International Migrants Day
According to a Global Commission on International Migration report in 2005, the number of international migrants increased from 75 million to about 200 million in the past 30 years and migrants could be found in every part of the world. The report also found that the migration could accelerate due to the growing developmental, demographic and democratic disparities that existed between different world regions. Moreover, migration is driven by powerful economic, social and political forces that governments need to acknowledge as a reality.
On December 4, 2000, the UN General Assembly, taking into account the large and increasing number of migrants in the world, proclaimed December 18 as International Migrants. On that day, a decade earlier, the assembly adopted the International Convention on the Protection of the Rights of All Migrant Workers and Members of Their Families. Earlier celebrations of the day can be traced as far back as 1997 when some Asian migrant organizations marked December 18 as the day to recognize the rights, protection, and respect for migrants.
Each year the UN invites governments, organizations, and individuals to observe International Migrants Day by distributing information on the human rights and migrants’ fundamental freedoms. People are also invited to share their experiences and contribute to designing action plans to ensure their protection.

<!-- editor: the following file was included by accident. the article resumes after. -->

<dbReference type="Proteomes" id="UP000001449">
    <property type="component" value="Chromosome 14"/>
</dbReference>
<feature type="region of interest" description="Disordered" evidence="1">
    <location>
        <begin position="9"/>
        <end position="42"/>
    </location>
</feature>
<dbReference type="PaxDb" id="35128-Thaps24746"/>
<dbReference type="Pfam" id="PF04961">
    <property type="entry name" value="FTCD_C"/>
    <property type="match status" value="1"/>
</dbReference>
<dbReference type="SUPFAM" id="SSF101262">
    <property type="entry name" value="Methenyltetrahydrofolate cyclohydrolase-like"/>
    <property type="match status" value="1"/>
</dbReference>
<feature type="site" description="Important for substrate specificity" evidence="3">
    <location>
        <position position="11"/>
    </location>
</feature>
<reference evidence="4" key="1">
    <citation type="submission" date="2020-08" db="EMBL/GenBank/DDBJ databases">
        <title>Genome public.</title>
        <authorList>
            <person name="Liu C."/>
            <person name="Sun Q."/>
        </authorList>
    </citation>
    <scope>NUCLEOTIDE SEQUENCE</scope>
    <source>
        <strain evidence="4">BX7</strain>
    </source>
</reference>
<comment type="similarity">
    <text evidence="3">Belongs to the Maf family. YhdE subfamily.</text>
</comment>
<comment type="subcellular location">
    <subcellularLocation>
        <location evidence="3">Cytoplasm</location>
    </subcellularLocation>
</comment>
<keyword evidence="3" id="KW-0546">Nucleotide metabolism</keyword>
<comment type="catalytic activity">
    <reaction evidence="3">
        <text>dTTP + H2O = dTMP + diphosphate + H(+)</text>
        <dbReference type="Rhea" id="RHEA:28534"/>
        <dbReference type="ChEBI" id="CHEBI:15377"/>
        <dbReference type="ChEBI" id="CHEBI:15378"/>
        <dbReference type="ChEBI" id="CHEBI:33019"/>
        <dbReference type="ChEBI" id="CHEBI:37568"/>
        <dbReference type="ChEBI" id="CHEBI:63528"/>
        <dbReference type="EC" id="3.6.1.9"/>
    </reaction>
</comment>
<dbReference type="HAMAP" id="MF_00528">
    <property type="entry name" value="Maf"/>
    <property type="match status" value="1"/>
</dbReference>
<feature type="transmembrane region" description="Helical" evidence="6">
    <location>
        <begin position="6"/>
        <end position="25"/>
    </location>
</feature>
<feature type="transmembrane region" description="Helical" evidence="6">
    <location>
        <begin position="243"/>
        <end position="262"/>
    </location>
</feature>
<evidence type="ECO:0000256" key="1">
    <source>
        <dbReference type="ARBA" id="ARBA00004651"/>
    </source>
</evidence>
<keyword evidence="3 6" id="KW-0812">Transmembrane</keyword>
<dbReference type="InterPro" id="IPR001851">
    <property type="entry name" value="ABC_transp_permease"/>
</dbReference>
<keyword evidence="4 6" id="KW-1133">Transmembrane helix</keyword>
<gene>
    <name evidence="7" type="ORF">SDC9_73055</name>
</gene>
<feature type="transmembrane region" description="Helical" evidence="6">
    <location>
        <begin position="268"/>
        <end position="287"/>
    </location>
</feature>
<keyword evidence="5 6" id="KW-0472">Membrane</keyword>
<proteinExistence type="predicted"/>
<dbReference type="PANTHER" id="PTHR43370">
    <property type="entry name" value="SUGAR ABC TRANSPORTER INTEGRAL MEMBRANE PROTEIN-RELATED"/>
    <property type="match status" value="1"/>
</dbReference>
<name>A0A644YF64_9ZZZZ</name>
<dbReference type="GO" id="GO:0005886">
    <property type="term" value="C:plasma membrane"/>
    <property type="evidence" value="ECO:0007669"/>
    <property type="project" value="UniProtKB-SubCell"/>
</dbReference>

Today, more people than ever live in a country other than the one in which they were born. While many individuals migrate out of choice, many others migrate out of necessity. In 2019, the number of migrants globally reached an estimated 272 million, 51 million more than in 2010.
More than half of all the migrants -- an estimated 141 million -- lived in Europe and North America.
The report show that 31 million children worldwide are migrants, including 13 million refugees and 17 million children displaced due to conflicts and violence inside their countries.
Mixed with elements of unforeseeability, emergency, and complexity, the challenges and difficulties of international migration require enhanced cooperation and collective action among countries and regions.
Globalization, together with advances in communications and transportation, has greatly increased the number of people who have the desire and the capacity to move to other places.
Top Events and Things to Do
- Donate tinned food, clothes, tents, medicine and bottled water to relief efforts for refugees. With more refugees than any time since World War II, the world needs help caring for so many homeless people. Your donations could be life-saving for millions of people who are currently struggling.
- Since International Migrants Day is also a celebration of multiculturalism, try some food or drink from a different country. Enjoy a night out to a restaurant to enjoy different types of foods.
- The stories and events of migration are literally world-changing. There are countless films that each tell a different story of migration through time. Some of our recommendations: The Immigrant (1917), Children of Men (2006) or The Kite Runner (2007).
- Read some books that tackle migration. Try What is the What by Dave Eggers, Inside Out & Back Again by Thanhha Lai or They Poured Fire on Us From the Sky: The True Story of Three Lost Boys from Sudan by Benjamin Ajak.
- Explore your own heritage and ancestry. Humans have been constantly on the move for thousands of years. Lots of census data is available online and records are available in libraries and other civic institutions.